We love Kessler properties for their renowned artwork, and Casa
Monica is no exception. Richard Kessler is quite the collector. Here, the street-side Grand Bohemian Gallery is a colorful plethora of paintings, sculptures, art glass, ceramics and jewelry from local, regional and internationally known artists. The gallery also hosts periodic exhibitions and artist receptions.
Steps from the gallery is the small Poseidon Spa. While time didn’t permit our sampling it, we did visit its counterpart in Savannah and loved the hues of the healing oasis. Among treatments here are the hot stone silvretta massage, herbal poultice massage, lavender peppermint scalp treatment and aqua gel facial masque. Separate is a 24-hour fitness center with cardio machines and custom-programmed music.
Our large king room featured a tall, red-velvet, tufted upholstered headboard double trimmed in brads; the comfortable bed was outfitted in all white. We immediately turned on the bedside Bose sound system knowing a trademark Kessler CD of “bohemian” tunes awaited (a feature at each property). A sizeable desk area with chair worked well for us, and for additional seating, there was an oversized leather chair. A flat screen TV with many entertainment choices sat atop an antique dresser. Our friendly room attendant offered chocolates and bottled water along with the evening turndown service. The in-room coffee maker featured Starbucks.
So Much to See
Working with the St. Augustine, Ponte Vedra & The Beaches Visitors & Convention Center (FloridasHistoricCoast.com), we were able to squeeze a lot into our short, two-night visit thanks to Casa Monica’s location in the Historic District. We suggest:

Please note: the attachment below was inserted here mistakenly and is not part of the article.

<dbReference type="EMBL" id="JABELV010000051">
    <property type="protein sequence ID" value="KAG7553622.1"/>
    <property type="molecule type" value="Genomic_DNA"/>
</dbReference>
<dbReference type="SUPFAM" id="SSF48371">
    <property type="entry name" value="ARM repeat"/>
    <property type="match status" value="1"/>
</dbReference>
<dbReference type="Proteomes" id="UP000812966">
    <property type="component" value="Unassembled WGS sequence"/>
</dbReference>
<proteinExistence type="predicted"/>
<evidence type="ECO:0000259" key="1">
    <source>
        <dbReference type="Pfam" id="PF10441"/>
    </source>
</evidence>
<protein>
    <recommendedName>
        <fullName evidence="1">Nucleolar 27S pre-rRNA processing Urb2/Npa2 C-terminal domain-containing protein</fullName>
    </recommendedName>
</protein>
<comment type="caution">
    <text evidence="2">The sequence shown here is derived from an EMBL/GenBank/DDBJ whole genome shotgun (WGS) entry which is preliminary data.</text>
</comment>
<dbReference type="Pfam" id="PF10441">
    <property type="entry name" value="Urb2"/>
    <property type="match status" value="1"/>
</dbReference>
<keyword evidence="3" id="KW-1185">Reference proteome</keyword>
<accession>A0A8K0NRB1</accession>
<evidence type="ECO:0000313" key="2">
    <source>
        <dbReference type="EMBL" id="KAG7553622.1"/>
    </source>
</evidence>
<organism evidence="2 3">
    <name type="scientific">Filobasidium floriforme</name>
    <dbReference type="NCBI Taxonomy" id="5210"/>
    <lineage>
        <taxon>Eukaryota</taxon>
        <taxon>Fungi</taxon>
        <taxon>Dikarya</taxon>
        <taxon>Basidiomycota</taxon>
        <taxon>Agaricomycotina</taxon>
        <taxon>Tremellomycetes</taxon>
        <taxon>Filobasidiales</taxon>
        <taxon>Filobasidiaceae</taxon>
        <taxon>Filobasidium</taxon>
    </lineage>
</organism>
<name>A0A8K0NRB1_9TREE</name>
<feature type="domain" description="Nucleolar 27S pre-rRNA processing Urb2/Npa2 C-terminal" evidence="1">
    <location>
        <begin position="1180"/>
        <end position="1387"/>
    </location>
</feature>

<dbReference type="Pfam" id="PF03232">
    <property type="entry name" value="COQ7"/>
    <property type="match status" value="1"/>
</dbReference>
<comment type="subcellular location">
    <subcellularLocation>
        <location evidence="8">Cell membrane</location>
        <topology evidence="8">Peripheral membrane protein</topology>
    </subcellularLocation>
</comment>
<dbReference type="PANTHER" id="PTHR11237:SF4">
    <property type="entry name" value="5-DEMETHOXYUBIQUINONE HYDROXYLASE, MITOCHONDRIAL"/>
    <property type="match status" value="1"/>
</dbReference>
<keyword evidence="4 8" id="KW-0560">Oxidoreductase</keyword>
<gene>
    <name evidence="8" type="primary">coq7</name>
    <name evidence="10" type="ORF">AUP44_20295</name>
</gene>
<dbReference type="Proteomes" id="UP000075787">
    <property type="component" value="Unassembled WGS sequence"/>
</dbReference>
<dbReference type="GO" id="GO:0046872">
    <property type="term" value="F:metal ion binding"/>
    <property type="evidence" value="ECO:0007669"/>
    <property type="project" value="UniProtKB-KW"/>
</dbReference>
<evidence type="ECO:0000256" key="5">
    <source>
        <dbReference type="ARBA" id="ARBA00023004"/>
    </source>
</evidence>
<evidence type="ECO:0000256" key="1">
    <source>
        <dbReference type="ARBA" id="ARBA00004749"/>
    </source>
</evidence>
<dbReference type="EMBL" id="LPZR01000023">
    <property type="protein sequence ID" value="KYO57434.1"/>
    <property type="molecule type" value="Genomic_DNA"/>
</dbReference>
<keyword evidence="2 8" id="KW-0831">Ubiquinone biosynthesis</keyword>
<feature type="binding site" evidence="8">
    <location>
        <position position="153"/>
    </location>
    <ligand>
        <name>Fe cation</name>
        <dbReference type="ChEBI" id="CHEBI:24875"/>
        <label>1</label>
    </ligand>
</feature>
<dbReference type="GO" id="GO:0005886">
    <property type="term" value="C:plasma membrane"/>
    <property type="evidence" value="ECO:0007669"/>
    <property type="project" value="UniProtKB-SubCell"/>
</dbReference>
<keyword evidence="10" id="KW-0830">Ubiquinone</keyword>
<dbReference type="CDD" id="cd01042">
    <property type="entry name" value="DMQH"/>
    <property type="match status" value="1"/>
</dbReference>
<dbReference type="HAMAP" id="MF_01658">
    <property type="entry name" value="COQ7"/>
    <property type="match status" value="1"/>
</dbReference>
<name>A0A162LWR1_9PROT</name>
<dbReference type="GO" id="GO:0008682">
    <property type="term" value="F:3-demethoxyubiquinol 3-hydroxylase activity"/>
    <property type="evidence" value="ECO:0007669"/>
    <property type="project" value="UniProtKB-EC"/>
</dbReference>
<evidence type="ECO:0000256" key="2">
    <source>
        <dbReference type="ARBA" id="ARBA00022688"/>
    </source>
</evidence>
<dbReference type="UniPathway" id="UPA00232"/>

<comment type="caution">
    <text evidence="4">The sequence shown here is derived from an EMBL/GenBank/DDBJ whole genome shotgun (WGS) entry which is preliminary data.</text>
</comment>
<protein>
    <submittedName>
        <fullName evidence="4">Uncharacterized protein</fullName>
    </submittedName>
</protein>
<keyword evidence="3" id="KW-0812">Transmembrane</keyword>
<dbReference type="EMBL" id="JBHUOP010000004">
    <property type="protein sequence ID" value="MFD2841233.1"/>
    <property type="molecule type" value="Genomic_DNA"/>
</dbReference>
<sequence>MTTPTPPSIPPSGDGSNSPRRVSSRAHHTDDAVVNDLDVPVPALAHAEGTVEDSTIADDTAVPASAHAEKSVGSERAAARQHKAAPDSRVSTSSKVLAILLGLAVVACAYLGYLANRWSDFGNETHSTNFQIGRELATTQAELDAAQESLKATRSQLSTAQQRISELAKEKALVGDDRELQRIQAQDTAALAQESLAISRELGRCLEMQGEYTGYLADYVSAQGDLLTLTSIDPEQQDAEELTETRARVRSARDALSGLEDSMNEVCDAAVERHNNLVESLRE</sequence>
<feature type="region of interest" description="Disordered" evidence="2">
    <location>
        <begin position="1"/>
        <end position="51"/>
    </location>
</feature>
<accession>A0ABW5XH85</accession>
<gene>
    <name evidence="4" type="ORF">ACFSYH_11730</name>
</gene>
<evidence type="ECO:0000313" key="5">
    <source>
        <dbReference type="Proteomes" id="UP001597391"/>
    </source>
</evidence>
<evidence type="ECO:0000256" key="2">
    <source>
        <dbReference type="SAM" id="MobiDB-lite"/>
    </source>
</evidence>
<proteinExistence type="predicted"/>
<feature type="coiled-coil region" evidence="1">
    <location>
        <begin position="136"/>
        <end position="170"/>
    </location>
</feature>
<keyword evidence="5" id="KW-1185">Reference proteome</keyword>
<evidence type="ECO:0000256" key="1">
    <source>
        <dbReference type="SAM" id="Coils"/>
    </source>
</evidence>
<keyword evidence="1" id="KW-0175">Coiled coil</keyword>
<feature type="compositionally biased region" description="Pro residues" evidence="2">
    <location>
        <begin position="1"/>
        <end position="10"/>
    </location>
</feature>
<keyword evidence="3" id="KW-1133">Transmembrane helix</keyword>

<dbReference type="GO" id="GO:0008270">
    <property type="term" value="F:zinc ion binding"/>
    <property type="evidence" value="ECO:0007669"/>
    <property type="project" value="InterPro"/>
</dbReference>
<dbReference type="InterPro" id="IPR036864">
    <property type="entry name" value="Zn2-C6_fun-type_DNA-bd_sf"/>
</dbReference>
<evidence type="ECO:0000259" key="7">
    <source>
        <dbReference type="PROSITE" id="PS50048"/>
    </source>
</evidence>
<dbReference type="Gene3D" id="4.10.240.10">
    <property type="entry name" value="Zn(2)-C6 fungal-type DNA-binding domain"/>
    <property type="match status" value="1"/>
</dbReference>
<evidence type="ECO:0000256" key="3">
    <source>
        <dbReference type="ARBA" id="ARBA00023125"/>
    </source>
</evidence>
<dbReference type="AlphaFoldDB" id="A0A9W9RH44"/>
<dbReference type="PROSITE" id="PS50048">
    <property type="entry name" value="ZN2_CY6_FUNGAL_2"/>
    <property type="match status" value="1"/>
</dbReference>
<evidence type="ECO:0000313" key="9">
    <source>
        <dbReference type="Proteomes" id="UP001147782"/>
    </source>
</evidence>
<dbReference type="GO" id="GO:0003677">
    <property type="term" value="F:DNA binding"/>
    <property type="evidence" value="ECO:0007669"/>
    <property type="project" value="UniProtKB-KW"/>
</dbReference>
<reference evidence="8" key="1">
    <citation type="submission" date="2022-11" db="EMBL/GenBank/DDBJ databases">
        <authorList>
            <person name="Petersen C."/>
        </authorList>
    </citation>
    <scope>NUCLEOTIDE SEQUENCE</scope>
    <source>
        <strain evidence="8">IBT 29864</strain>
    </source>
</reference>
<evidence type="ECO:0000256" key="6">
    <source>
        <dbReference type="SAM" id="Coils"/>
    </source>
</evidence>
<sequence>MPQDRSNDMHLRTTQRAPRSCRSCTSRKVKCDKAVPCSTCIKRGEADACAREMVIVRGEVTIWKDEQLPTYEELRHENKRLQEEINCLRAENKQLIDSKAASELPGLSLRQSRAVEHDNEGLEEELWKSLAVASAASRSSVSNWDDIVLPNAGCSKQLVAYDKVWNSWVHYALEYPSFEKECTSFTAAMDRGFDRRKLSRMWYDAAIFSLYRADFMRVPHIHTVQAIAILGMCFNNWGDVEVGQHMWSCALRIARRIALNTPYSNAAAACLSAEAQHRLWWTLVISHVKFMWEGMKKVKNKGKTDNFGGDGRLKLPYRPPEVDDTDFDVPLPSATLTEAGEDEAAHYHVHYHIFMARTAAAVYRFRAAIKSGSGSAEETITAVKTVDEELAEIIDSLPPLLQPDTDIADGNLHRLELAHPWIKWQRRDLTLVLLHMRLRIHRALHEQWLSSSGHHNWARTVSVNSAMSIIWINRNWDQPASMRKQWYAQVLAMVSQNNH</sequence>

- The oldest masonry fort in the continental U.S., Castillo de San Marcos National Monument, which is very popular and walkable from the property, or hop on the Old Town Trolley Tours for multi-stops around the city;
- A scenic river cruise took us past the black-and-white, spiral-striped St. Augustine lighthouse; dolphins greeted us on our near-dusk return;
- Moorish Revival style Villa Zorayda, built in 1883 and steps from the hotel, is a “Gilded Age house museum” overstuffed with the wealthy original owner’s collection of art and antiques. The audio tour is self-guided; the collection both quirky and interesting;
- The legacy tour of Flagler College, across the street from Casa Monica, is a look inside another Flagler luxury hotel. The college is the former Hotel Ponce de Leon, circa 1887, and students now dine beneath a wall of extraordinary, original Tiffany stained-glass windows;
- Lightner Museum, located beside Casa Monica, is described as Florida’s Smithsonian. It’s housed in the former Alcazar Hotel built in 1888, yet again thanks to Flagler. It featured the world's largest indoor swimming pool at the time, a grand ballroom, sulfur baths, a steam room, massage parlor, gymnasium, bowling alley, archery ranges, tennis courts and a bicycle academy;
- For a holiday season trip, consider St. Augustine’s Nights of Lights (mid-November through January) where three million lights decorate nearly everything in sight in the historic district from tall trees to landmarks to inns and restaurants to bayfront bridges, as well as all the sites listed above. (Casa Monica is beautifully lit in every season.) Visitor-filled trolleys and trains circle constantly blaring holiday music and encouraging all to yell out Christmas greetings to passers-by.
Photos courtesy of The Kessler Collection